The one ton swap thread (1 Viewer)

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Trying to create a thread specific to one ton swaps.

There is a few owners with heavier axles swapped into their 80's, and it’s about finicky to hunt for info related to swaps and there are some common questions and issues.

If those who have swapped in heavier axles could post some pics of their axles swapped in, what obstacles they had to navigate, components (i.e. truss, rod ends, steering parts etc) that would be great.

Also the WMS widths and issues or clearance with rub that would be great. I also need to know more about swapping passenger/driver tube on the 14 bolt for clearance, if its necessary or just desirable.

Im actually resurrecting my progress due to a friend who has time, is a professional welder, and wants my 60 series axles and other parts in trade. So this thread could be a resource for others and a bit of a build thread to any who want to add to this one.. If you've posted in your own threads elsewhere don't be shy to post the same pictures and links to your build threads. Ill be adding my own info on the way.

Mine starts with a SD dana 60 off a 2005 Ford F-250, and a 14 bolt off a 2005 GM. The front unit bearing and brake disc have been redrilled to match the chey pattern. The unit bearing was also put on the lathe as the center bore is larger on the ford slightly.

basic plan is high steer arms, swap driver and passenger side to work with Toyota tcase. Reuse radius arms but replace bracket on frame to move bolt down 2” and forward 2-3”

rear will be getting the artec truss, lengthened lower links, upper replaced with wishbone link to center of truss/axle. Rear to be moved back 2.5” approximately.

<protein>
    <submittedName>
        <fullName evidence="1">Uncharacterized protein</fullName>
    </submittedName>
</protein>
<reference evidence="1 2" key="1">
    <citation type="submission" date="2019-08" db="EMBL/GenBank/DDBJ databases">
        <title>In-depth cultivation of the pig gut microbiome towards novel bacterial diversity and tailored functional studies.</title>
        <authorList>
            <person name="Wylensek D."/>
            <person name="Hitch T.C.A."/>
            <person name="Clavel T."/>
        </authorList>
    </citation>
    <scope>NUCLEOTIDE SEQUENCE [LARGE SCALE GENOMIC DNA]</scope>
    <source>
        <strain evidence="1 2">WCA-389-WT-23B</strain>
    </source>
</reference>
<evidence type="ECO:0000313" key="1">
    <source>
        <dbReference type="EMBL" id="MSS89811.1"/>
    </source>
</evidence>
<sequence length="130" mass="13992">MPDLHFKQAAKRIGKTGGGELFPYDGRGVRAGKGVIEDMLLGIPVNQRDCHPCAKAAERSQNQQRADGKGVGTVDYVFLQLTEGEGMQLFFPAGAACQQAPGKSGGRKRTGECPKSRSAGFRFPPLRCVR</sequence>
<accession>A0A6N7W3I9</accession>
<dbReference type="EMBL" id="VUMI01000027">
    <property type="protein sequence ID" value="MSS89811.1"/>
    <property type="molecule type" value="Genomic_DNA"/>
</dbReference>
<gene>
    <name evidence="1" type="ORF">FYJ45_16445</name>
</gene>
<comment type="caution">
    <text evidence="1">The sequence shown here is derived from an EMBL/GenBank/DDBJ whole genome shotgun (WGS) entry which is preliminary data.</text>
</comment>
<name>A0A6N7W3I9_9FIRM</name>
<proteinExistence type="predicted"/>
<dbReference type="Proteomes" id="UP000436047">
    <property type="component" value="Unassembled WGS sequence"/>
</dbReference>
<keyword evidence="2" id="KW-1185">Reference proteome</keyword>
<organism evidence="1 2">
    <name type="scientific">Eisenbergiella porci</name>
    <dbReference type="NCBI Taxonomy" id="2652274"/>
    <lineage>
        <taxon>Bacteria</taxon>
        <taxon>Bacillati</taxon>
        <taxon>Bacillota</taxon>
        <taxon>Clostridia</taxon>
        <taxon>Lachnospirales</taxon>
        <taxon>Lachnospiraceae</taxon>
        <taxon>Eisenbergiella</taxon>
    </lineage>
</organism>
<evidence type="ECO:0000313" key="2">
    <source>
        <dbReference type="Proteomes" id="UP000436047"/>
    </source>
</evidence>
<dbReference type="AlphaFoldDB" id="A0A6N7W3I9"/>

going to 42” iroks on widened beadlocked 17’s.
All components have been purchased, some budget still towards machine work
 
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Axle: 2005-2010 D60

***

Axle Specs

-Tubes: 3.75" OD, 1/2" wall

-WMS to WMS: 72"

-3 degrees caster factory, users recommend 3.5-3.7 ideal



-Ring Gear: 9.75" (a 10" can be sourced from Ford in limited ratios)

-Lug Pattern: 8x170

-Wheel Studs: M14x1.50

-Axle shafts: 35 spline

-U-joints: 1450



14 Bolt

WMS 68”



80 series

WMS is 62.25 inches front axle



WMS is 62.2 rear axle





D60 parts info



Part numbers for axle parts (not an inclusive list)

Ball Joint Upper

-Moog/XRF - K80026

-Ford - 5C3Z-3049-AB (MCSOE-67) + Nut - F2TZ-3A049-A



Ball Joint Lower

-Moog/XRF - K8607T

-Ford - 8C3Z-3050-C (MCSOE-51) + Nut - F2TZ-3A050-A + Snap Ring - EOTZ-3K050-B



Updated Dust Shield

-Ford - AC3Z-1S175-A (BRS-170)

-Spicer - SS 53877



Axle Seal

-Ford - 5C3Z-3254-AA